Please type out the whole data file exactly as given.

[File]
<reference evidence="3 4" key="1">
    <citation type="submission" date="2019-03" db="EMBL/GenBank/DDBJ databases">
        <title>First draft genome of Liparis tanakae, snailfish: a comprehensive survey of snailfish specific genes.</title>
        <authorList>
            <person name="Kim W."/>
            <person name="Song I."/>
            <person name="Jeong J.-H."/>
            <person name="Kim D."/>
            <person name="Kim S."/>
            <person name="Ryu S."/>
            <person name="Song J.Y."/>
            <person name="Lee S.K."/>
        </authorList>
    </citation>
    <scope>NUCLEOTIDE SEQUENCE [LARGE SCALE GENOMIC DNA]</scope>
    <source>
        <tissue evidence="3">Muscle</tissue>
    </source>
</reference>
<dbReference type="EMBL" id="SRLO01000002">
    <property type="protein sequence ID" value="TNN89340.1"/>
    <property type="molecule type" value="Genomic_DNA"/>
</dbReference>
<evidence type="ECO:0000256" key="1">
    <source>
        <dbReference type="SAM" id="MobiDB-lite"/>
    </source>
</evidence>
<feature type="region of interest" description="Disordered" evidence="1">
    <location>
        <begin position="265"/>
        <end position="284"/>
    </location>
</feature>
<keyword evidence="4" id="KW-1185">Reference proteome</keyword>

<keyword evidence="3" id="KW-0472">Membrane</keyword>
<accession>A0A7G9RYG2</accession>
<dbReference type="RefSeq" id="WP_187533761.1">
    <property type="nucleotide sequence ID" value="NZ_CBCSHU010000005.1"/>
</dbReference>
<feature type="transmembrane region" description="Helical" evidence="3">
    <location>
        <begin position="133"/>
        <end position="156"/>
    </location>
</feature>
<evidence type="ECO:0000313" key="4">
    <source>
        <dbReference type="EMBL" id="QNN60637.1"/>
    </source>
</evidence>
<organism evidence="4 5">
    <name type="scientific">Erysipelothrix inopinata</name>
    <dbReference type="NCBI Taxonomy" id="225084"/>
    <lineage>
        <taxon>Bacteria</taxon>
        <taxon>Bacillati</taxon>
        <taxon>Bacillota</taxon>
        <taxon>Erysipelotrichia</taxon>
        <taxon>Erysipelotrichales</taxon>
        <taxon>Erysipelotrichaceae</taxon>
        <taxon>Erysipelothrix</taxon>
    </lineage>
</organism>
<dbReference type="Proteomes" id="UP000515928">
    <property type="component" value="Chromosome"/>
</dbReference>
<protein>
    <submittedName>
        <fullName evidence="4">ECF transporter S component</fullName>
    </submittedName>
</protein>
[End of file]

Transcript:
<reference evidence="3 4" key="1">
    <citation type="submission" date="2019-03" db="EMBL/GenBank/DDBJ databases">
        <title>First draft genome of Liparis tanakae, snailfish: a comprehensive survey of snailfish specific genes.</title>
        <authorList>
            <person name="Kim W."/>
            <person name="Song I."/>
            <person name="Jeong J.-H."/>
            <person name="Kim D."/>
            <person name="Kim S."/>
            <person name="Ryu S."/>
            <person name="Song J.Y."/>
            <person name="Lee S.K."/>
        </authorList>
    </citation>
    <scope>NUCLEOTIDE SEQUENCE [LARGE SCALE GENOMIC DNA]</scope>
    <source>
        <tissue evidence="3">Muscle</tissue>
    </source>
</reference>
<dbReference type="EMBL" id="SRLO01000002">
    <property type="protein sequence ID" value="TNN89340.1"/>
    <property type="molecule type" value="Genomic_DNA"/>
</dbReference>
<evidence type="ECO:0000256" key="1">
    <source>
        <dbReference type="SAM" id="MobiDB-lite"/>
    </source>
</evidence>
<feature type="region of interest" description="Disordered" evidence="1">
    <location>
        <begin position="265"/>
        <end position="284"/>
    </location>
</feature>
<keyword evidence="4" id="KW-1185">Reference proteome</keyword>

<keyword evidence="3" id="KW-0472">Membrane</keyword>
<accession>A0A7G9RYG2</accession>
<dbReference type="RefSeq" id="WP_187533761.1">
    <property type="nucleotide sequence ID" value="NZ_CBCSHU010000005.1"/>
</dbReference>
<feature type="transmembrane region" description="Helical" evidence="3">
    <location>
        <begin position="133"/>
        <end position="156"/>
    </location>
</feature>
<evidence type="ECO:0000313" key="4">
    <source>
        <dbReference type="EMBL" id="QNN60637.1"/>
    </source>
</evidence>
<organism evidence="4 5">
    <name type="scientific">Erysipelothrix inopinata</name>
    <dbReference type="NCBI Taxonomy" id="225084"/>
    <lineage>
        <taxon>Bacteria</taxon>
        <taxon>Bacillati</taxon>
        <taxon>Bacillota</taxon>
        <taxon>Erysipelotrichia</taxon>
        <taxon>Erysipelotrichales</taxon>
        <taxon>Erysipelotrichaceae</taxon>
        <taxon>Erysipelothrix</taxon>
    </lineage>
</organism>
<dbReference type="Proteomes" id="UP000515928">
    <property type="component" value="Chromosome"/>
</dbReference>
<protein>
    <submittedName>
        <fullName evidence="4">ECF transporter S component</fullName>
    </submittedName>
</protein>